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The final assembly of the first HH-60W Combat Rescue Helicopter Weapons System and Operational Flight Trainers is underway. The flight simulators will train the crew members of the combat rescue helicopter, enabling pilots and special mission aviators to train together in the same device, and in more complex and realistic scenarios.

Built by Lockheed Martin company Sikorsky, the HH-60W aircraft is expected to enter into service with the USAF in 2020 and will replace the service’s ageing H-60G Pave Hawk aircraft fleet.

The HH-60W can be deployed in casualty evacuation (CASEVAC), medical evacuation (MEDEVAC), non-combatant evacuation missions, civil search-and-rescue, humanitarian aid, disaster relief, and insertion or extraction of combat forces.

The aircraft training systems are expected to be completed in the first quarter of next year.

The flight trainers will have the capability to link with other simulators on the Combat Air Forces Distributed Mission Operations (CAF DMO) network, as reported by airforce-technology.com.

Sikorsky Air Force Programs director Tim Healy said the challenge is that the system requires much of the mission planning to occur while in flight rather than prior to flight, “due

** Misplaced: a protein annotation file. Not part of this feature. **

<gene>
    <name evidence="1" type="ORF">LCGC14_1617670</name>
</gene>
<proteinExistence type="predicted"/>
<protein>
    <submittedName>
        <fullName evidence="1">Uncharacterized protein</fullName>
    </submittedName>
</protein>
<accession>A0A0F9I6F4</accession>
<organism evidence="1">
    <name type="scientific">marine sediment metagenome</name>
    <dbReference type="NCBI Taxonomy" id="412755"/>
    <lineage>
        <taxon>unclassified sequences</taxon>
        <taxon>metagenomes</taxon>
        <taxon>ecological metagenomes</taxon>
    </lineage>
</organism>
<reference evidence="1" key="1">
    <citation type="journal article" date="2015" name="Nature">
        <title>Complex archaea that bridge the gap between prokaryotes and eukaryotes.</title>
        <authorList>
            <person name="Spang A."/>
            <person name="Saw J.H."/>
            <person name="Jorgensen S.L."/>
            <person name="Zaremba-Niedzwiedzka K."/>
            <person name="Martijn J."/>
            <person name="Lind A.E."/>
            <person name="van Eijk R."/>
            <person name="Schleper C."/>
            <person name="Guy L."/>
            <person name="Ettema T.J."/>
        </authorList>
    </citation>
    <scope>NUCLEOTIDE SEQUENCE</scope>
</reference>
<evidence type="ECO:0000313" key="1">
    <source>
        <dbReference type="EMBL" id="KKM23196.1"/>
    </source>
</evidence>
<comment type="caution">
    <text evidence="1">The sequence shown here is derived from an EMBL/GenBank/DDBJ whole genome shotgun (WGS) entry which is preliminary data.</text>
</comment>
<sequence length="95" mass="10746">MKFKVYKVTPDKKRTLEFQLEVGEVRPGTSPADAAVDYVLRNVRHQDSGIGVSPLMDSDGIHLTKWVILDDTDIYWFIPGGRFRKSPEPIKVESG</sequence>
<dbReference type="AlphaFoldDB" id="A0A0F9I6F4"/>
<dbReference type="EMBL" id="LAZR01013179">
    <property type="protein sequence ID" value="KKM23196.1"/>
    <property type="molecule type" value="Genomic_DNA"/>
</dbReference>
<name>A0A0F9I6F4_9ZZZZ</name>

to the time-critical nature of the mission and the reality that the threat, location and condition of isolated personnel to be rescued are not fully known prior to take-off. This requires that the aircrew become highly skilled at using the enormous networking and information capabilities that reside within the HH-60W, and that takes training and practice.”

According to the announcement on prnewswire.com, Sikorsky’s current contract with the U.S. Air Force for the Engineering, Manufacturing and Development (EMD) phase of the program includes the delivery of nine HH-60W helicopters as well as six aircrew and maintenance training devices, and instructional courseware designed specifically for the HH-60W aircraft.

The Program of Record calls for 112 helicopters to replace the Air Force’s aging H-60G Pave Hawk fleet, which performs critical combat search and rescue and personnel recovery operations for all U.S. military services.